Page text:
What are the implications of running a script as a daemon versus using nohup?
I know what the difference is in terms of forking processes etc., but what impact does that have on my script?
Typically, a process run via
Typically (which means if you try hard, you can find exceptions to these rules), a daemon process is something which lurks in the background, disconnected from any terminal, but waiting to respond to some input of some sort. Network daemons wait for connection requests or UDP messages to arrive over the network, do the appropriate work and send a response back again. Think of a web server, for example, or a DBMS.
When a process fully daemonizes itself, it goes through some of the steps that the
You can look at Advanced Programming in the Unix Environment, 3rd Edn by W Richard Stevens and Stephen A Rago, or at Advanced Unix Programming, 2nd Edn by Marc J Rochkind for discussions of daemonization.
I have a program
This link has a good list of steps a process should take in becoming a daemon: http://www.steve.org.uk/Reference/Unix/faq_2.html#SEC16
I can't copy the list verbatim because of copyright (see the About section), but here's the summary:
Similarities and Differences
Notice how the only common actions are redirecting stdout and stderr. To be a daemon doesn't even require ignoring SIGHUP.
Please do not confuse
In terms of practicality, when you want to start a one-time long-running process which should continue when the shell exits, you'll want to use
Periodic tasks on a regular schedule are best run via
Daemons are best suited for overseeing repeated tasks that don't have a predictable start time. There normally is no definite end time for the daemon process (it's explicitly stopped by a user/another process or by system shutdown). Often daemons are services that respond to applications (clients) or other conditions (e.g. incoming data via on an IO device via unix select()). Other daemons poll for a condition and perform an action in response.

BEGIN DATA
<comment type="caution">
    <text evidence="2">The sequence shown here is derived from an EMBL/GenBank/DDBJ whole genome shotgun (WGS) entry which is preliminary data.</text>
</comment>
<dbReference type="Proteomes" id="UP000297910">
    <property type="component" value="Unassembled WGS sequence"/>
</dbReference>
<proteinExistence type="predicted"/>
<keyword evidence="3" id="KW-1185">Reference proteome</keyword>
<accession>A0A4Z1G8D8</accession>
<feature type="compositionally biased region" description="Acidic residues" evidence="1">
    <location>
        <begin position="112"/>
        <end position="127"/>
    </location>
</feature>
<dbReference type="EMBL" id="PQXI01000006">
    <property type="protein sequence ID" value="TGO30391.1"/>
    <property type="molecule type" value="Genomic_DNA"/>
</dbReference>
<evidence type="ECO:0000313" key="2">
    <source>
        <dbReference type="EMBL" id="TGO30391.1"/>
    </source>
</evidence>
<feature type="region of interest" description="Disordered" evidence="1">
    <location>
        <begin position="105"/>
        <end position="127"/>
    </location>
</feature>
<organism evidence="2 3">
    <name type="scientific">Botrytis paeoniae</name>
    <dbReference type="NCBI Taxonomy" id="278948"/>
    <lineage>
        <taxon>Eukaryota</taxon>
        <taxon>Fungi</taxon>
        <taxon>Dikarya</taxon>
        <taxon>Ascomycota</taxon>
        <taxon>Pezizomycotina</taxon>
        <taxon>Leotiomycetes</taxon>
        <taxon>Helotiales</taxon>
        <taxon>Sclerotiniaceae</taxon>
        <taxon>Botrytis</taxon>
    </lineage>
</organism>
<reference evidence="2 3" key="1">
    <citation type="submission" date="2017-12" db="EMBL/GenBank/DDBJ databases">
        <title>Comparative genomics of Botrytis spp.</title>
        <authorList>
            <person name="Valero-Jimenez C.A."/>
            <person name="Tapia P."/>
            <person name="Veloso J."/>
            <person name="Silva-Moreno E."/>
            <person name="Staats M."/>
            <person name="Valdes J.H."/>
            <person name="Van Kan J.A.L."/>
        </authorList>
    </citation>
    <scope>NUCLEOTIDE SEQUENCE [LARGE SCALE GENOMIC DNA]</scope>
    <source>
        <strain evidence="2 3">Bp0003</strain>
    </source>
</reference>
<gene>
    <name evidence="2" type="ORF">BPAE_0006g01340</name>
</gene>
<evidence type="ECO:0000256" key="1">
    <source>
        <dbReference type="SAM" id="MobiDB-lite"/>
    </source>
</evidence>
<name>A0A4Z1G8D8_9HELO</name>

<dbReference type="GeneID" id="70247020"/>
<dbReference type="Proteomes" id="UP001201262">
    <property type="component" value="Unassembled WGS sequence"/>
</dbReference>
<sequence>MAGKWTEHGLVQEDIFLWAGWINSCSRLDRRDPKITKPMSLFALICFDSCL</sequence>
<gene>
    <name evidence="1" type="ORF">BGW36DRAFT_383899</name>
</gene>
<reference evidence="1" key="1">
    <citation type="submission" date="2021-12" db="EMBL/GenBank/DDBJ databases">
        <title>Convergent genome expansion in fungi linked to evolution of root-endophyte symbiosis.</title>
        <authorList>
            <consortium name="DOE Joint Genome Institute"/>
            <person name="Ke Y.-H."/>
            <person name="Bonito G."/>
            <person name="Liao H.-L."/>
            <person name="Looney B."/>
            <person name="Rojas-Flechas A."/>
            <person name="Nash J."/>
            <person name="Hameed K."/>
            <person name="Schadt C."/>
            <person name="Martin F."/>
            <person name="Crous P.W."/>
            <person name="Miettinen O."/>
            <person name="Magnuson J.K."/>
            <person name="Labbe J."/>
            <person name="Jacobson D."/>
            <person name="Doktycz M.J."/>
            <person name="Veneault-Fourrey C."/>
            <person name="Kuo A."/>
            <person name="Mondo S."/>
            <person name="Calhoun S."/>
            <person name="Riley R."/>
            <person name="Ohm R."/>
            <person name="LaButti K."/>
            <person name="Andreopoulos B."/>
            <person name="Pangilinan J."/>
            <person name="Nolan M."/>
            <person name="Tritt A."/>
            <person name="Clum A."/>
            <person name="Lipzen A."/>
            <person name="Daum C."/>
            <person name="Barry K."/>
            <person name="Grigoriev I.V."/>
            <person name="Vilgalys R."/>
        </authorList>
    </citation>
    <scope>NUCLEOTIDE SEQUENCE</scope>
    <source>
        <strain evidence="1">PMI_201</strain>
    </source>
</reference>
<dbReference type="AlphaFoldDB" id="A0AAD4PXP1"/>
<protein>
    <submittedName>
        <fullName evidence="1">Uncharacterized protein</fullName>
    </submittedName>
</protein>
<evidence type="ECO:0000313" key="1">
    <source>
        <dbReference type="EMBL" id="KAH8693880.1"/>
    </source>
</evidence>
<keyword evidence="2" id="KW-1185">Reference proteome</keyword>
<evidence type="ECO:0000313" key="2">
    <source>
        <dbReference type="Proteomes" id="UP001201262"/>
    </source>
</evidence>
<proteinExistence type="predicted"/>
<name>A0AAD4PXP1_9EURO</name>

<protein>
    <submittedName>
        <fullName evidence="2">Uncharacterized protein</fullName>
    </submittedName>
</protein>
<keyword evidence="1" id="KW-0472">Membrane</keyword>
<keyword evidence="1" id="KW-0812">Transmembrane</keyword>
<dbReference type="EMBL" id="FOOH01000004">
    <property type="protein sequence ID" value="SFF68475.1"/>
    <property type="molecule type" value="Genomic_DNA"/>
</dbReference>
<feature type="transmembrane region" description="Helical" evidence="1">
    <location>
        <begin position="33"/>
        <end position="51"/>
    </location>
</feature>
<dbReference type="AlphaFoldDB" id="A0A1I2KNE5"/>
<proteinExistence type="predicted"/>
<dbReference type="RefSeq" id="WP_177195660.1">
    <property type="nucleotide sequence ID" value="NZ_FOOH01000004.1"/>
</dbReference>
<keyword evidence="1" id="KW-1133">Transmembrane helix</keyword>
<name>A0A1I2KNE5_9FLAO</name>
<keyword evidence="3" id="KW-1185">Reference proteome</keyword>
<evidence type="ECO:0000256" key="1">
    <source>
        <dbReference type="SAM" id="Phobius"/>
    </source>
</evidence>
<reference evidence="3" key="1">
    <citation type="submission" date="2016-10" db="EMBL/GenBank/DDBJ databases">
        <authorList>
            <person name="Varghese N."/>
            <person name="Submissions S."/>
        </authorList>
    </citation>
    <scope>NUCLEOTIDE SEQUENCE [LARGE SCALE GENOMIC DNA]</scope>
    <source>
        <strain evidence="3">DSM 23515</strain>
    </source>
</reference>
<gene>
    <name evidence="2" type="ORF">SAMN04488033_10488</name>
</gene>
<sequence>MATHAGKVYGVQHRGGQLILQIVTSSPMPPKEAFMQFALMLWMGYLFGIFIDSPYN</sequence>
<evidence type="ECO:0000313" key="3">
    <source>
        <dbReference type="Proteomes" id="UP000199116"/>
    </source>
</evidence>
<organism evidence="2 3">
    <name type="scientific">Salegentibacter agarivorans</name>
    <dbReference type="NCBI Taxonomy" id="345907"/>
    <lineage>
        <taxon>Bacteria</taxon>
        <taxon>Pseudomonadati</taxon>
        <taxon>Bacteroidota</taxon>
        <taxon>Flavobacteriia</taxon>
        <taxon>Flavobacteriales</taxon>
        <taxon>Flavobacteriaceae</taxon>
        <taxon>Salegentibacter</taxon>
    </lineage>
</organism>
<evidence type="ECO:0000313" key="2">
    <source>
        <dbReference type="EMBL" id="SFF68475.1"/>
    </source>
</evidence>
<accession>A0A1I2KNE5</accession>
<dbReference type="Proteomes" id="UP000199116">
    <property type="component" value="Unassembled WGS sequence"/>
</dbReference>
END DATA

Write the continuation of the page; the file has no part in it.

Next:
Addendum about controlling terminal
See this page. A quick summary is that a controlling terminal grants unlimited access to its stdin, stdout, stderr. Only one process group may have access to stdin. By default, background process groups can also write to stdout and stderr.
Also, it seems that keyboard signals sent to a terminal are only sent to the process group which has it as a controlling terminal.
In UNIX variants, a process is associated with a terminal process (login shell). So when the terminal process exits, the process is halted as well, because of this association. The nohup prevents a process from exiting when the terminal stops.
A daemon or demon is a process that is started by the system when it starts up, it runs till shutdown, no user asked for it explicitly. So by definition it is not part of a user interaction but belongs to the system.
If you have access to the system as a user, you can use nohup. If you are sysadmin, you can install a deamon process. For the process it does not matter.